services provided in the rural areas are like:-

• BSNL

• AIR TEL

• RELIANCE

• IDEA

Rural people don’t move out for the information they gather information by
interacting with eachother in the village. The people who live in the village are
mostly farmers and they hardly get time to move outside of the village so they
gather their information by word of mouth, friends ,relatives or through radios.
Mostly all of them in the rural areas have the radio so this is the best and easy way
to gather the information.

PURCHASE DECISION

All the existing above brands in the market make a total set. Though information
search consumer will become aware of some brands in the total set. Awareness
set consists for brands which the consumer is aware of the brands, which meet
initial , buying criteria, will be considered for further evaluation, they make up the
consideration set. Through application of final criteria, the consumer evolves his
choice set. All the brands in this set are acceptable to the consumer. However the
final choice will be made in favour of one service. The choice is dependent upon
factors influencing the mind of consumer at this final state.
The purchase decision vary place to place because people living in the interior
part of the village hardly think of affording the telecom service because to have
that they have to travel a long distance. People residing near the urban area can
easily think of having a telecom service. Today every people who live in the rural
area are utilizing the telecom service because it has become the essential part of
their life. Today lots of people from the rural areas are migrating towards the
cities so to keep in touch with them they decide to have telecom service. Prices
and offers affects the purchase decision of the people of rural areas. The brand
which give them cheep and best offer people move towards them. Like today
airtel has grabbed the market in the rural areas.

POST-PURCHASE BEHAVIOUR

In case of telecom services a buyer feels satisfied when the perceived product
performance is close to his/her expectations, if it exceeds expectation, the
customer is delighted. If it falls short of expectations, the customer is
disappointed. Once BSNL was the ruled in the rural areas because the post
purchase behavior of the people was to have a telecom service for the emergency
but today people has much expectations from this service. They want the cheap as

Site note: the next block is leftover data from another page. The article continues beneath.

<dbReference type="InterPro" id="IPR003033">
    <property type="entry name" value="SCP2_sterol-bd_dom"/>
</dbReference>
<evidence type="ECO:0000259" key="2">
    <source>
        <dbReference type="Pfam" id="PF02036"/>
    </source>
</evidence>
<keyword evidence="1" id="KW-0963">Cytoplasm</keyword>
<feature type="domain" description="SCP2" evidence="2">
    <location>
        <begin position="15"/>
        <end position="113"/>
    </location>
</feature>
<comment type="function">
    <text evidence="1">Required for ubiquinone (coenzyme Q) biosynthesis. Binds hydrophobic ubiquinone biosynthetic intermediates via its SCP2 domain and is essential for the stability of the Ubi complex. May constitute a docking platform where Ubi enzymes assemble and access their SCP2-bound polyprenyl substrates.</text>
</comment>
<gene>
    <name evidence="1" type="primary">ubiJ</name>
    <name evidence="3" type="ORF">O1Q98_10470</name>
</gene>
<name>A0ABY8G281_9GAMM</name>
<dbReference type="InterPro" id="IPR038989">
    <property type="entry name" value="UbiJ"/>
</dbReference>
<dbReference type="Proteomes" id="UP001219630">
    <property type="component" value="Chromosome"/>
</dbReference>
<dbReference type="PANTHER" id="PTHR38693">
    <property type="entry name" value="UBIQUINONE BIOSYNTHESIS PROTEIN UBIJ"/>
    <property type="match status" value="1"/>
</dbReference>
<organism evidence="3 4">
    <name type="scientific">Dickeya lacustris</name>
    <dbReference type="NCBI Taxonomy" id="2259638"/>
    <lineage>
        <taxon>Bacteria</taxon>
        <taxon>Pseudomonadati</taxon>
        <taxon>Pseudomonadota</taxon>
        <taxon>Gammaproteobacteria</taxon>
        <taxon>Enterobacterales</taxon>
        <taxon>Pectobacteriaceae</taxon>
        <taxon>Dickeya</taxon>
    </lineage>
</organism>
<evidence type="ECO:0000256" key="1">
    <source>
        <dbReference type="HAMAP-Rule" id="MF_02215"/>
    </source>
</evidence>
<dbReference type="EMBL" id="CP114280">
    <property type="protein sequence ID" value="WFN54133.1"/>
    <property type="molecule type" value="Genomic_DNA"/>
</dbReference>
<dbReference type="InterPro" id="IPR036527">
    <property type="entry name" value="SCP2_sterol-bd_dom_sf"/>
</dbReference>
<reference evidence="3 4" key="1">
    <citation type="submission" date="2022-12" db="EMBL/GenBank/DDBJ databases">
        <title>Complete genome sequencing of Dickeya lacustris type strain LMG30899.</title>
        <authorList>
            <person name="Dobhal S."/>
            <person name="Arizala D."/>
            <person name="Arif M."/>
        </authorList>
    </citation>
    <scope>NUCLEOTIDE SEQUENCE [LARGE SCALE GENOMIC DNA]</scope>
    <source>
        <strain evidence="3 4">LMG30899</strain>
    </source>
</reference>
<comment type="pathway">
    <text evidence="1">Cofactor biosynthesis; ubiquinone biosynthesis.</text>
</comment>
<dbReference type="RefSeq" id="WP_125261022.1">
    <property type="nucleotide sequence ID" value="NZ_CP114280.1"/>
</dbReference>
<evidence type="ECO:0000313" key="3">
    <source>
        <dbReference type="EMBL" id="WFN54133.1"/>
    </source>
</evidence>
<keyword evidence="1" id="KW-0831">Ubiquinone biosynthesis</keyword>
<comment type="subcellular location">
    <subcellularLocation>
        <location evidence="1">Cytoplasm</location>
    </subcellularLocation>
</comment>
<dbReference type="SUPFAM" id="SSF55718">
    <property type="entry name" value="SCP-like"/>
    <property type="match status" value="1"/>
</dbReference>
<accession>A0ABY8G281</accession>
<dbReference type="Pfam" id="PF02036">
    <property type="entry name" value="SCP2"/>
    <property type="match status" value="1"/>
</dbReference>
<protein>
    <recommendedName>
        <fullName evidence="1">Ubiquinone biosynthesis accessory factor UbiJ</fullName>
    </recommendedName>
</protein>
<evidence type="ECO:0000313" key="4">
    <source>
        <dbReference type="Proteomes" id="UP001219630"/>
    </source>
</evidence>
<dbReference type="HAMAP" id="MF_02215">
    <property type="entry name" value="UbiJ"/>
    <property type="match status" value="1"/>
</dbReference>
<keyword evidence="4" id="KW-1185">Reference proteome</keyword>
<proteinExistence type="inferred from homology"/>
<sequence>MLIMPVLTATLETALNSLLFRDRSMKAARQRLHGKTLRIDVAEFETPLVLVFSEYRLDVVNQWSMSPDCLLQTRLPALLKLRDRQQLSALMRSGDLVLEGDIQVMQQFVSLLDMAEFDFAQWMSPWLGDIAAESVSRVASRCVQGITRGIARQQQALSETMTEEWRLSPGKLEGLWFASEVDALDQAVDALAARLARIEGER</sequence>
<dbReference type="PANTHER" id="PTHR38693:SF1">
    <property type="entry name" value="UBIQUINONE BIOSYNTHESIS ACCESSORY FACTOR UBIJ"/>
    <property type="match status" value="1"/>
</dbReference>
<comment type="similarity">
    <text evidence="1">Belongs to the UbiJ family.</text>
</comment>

well as service with schemes which are so called tariffs. The company which
which provides they good net work service with no interruption with schemes and
offers people movie towards them.

CONCLUSION

Consumer is the basic foundation of every business. What consumer sees, thinks
prefers and buys is of great importance to marketers to fine tune their marketing
offers and achieve high level of consumer acceptance and satisfaction. The
emergence of rural market as a viable proposition has sparked a new interest
among marketers to explore and understand them.
Apart from the 200.77million fixed and WLL connections on March 2010
provided in the rural areas, 570000 uncovered VPTs have been provided as on
March 2010. Thus, 96% of the villages in India have been covered by the VPTs.
More than 3 lakh PCOs are also providing community access in the rural areas.
Further, Mobile Gramin Sanchar Sewak Scheme (GSS) – a mobile Public Call
Office (PCO) service is provided at the doorstep of villagers. At present, 2772
GSSs are covering 12043 villages. Also, to provide Internet service, Sanchar
Dhabas (Internet Kiosks) have been provided in more than 3500 Block
Headquarters out of the total 6337 Blocks in the country. The target of 80 million
rural connections by 2010 have already met during year 2008 itself. USOF
subsidy support scheme is also being utilized for sharing wireless infrastructure in
rural areas with about 19,000 towers by 2010.

REFFERENCE

http://www.articalbase.com/marketing-articles/consumer-behaviour-in-rural-
marketing

http://voicendata.ciol.com/content/top_stories/207120201.asp

http://www.dot.gov.in/osp/brochure/brochure.htm

www.planningcommission.nic.in/reports/genrep/.../1_bg2020.doc

www.trai.gov.in
www.corecentre.co.in/Database/Docs/DocFiles/recom18aug08.pdf

www.vnl.in/whitepapers/vnl_wp_telecom_rural_india.pdf